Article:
One of the data points that struck me from McKinsey's recently-published survey on Enterprise 2.0, which I've already written about three times this week, was the relatively poor showing made by corporate blogging. Blogs were among the most heavily-used Enterprise 2.0 tools, with 47 percent of respondents using blogs for internal communication and 51 percent using them to communicate with customers and partners. Yet the number of companies that experience business benefit from their blogs just barely edged out the number that reported no benefit.
What gives? Is the content of most corporate blogs just not compelling enough, as Forrester Research implied in research published last summer? The report detailed flaws commonly found in business-to-business blogs. Among them: posts lacking personality, irregular posting schedules and bloggers who just don't stick with it. Fifty-six percent of such blogs feature mostly press releases or other well-known news, giving folks little incentive to read them, Forrester noted.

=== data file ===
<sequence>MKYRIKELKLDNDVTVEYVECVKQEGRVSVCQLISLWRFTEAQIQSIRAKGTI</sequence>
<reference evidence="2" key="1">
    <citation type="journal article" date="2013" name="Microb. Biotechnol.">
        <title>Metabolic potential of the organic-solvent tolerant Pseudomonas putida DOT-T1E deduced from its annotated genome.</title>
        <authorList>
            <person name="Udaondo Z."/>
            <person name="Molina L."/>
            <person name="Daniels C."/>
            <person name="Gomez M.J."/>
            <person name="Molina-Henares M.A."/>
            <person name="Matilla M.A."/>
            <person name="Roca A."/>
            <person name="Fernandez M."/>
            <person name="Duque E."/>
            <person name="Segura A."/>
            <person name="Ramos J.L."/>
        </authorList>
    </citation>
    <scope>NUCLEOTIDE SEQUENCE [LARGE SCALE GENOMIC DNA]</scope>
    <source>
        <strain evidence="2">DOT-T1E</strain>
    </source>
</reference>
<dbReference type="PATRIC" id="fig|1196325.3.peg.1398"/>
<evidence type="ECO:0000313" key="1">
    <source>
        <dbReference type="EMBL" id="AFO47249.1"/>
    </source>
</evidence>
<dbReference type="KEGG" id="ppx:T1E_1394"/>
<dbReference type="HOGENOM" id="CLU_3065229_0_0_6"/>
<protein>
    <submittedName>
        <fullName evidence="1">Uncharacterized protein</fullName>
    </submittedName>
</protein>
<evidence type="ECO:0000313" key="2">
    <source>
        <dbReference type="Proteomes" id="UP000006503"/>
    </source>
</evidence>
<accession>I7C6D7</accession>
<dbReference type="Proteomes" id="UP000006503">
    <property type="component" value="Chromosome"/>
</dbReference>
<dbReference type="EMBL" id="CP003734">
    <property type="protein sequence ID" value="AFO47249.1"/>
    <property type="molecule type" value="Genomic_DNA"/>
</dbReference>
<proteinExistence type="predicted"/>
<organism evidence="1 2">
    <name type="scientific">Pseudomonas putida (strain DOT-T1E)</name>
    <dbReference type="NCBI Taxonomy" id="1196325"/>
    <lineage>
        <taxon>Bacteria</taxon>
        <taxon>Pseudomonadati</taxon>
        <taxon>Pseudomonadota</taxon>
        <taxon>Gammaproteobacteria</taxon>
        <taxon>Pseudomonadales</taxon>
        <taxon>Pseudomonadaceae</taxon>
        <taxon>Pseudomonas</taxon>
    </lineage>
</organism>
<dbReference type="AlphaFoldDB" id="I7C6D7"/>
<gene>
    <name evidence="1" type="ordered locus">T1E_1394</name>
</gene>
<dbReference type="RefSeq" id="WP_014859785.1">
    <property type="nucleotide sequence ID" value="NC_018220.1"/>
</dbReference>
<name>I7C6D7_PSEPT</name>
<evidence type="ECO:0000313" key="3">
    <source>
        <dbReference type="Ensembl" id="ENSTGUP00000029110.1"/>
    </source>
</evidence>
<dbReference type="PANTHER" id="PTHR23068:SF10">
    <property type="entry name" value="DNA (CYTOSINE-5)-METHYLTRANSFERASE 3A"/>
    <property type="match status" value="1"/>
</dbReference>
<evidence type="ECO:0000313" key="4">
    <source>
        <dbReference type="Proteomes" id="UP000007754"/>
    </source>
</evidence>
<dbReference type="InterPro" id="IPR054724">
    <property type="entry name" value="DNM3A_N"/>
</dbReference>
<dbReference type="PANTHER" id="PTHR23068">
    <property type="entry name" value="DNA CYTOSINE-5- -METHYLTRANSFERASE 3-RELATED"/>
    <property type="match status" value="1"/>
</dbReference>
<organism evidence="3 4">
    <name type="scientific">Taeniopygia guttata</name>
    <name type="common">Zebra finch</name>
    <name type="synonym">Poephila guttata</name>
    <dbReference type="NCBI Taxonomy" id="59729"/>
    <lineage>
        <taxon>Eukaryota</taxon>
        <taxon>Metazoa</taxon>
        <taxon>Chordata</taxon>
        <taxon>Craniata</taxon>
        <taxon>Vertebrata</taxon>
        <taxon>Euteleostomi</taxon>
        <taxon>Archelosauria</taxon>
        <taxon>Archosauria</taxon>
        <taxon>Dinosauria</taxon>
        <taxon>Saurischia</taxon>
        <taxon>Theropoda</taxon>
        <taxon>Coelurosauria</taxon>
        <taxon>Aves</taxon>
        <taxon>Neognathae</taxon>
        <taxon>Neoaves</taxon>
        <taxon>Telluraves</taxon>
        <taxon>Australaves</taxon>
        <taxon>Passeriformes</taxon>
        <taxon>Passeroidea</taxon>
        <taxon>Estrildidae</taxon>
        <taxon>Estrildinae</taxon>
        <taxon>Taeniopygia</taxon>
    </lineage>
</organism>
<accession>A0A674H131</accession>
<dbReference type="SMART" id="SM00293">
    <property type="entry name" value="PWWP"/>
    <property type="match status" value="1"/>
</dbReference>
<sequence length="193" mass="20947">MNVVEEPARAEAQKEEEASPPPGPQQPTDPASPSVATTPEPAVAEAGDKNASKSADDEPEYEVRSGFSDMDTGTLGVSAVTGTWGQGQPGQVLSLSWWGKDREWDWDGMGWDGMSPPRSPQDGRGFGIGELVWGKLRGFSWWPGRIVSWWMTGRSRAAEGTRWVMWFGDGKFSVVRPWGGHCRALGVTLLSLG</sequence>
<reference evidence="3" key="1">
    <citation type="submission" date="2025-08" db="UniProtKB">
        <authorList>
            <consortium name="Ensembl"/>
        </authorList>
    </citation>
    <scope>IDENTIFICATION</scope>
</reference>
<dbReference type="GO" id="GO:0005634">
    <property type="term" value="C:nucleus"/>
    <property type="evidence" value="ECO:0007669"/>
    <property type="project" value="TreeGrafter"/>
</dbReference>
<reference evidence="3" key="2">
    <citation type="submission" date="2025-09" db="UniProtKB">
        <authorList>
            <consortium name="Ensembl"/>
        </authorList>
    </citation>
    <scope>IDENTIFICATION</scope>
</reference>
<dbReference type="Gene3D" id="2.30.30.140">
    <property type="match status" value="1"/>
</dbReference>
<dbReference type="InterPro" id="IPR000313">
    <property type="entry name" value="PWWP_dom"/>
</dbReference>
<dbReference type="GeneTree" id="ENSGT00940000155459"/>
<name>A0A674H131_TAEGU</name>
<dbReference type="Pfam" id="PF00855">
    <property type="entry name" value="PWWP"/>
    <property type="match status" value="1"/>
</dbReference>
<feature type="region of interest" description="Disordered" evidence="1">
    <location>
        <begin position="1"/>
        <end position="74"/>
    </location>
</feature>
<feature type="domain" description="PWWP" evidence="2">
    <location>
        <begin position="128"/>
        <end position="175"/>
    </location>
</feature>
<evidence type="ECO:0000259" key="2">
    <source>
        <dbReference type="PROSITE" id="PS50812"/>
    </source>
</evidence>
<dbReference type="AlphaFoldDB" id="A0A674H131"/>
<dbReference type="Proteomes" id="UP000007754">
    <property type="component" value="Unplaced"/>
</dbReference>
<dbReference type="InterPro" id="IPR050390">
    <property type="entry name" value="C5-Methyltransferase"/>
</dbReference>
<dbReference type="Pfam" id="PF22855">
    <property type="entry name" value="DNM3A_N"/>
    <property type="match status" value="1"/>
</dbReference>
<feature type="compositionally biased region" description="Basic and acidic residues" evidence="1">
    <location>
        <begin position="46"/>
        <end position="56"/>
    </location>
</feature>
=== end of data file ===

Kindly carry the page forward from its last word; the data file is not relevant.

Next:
Several of Forrester's points are echoed in Smashing Magazine's 10 harsh truths about corporate blogging. I won't reiterate those, but here are some of the other points:
As I reviewed Forrester's report and Smashing Magazine's list, it reaffirmed my respect for the companies I interviewed for an article on corporate blogging I wrote back in May. Dell, Intel, Lenovo and SAP are all doing a lot of things right when it comes to their blogs. For instance, all of them have lots of employees who blog and, in SAP's case, partners, customers and others as well. Mark Yolton, senior vice president of the SAP Community Network, told me:
We have lot of smart people at SAP, but we don't have all of the smart people. We want to hear insights from others, especially from our customers and partners. Maybe a manufacturer in Mexico can help a chemical company in India apply some operational best practices or use their SAP software in a different way.
One thing all my sources emphasized that isn't really mentioned by Forrester or Smashing Magazine is making blogs part of a holistic social media strategy that includes other channels. Those channels can help drive traffic to blogs. While they are great for promotion and "quick hits," blogs are still the best place for deeper dialogue. Said Bryan Rhoads, a digital strategist with Intel's Social Media Center of Excellence:
Our blogs are home base. Whether I am on Facebook or Twitter or any other social site, most of my conversation is still going to happen on the corporate blog.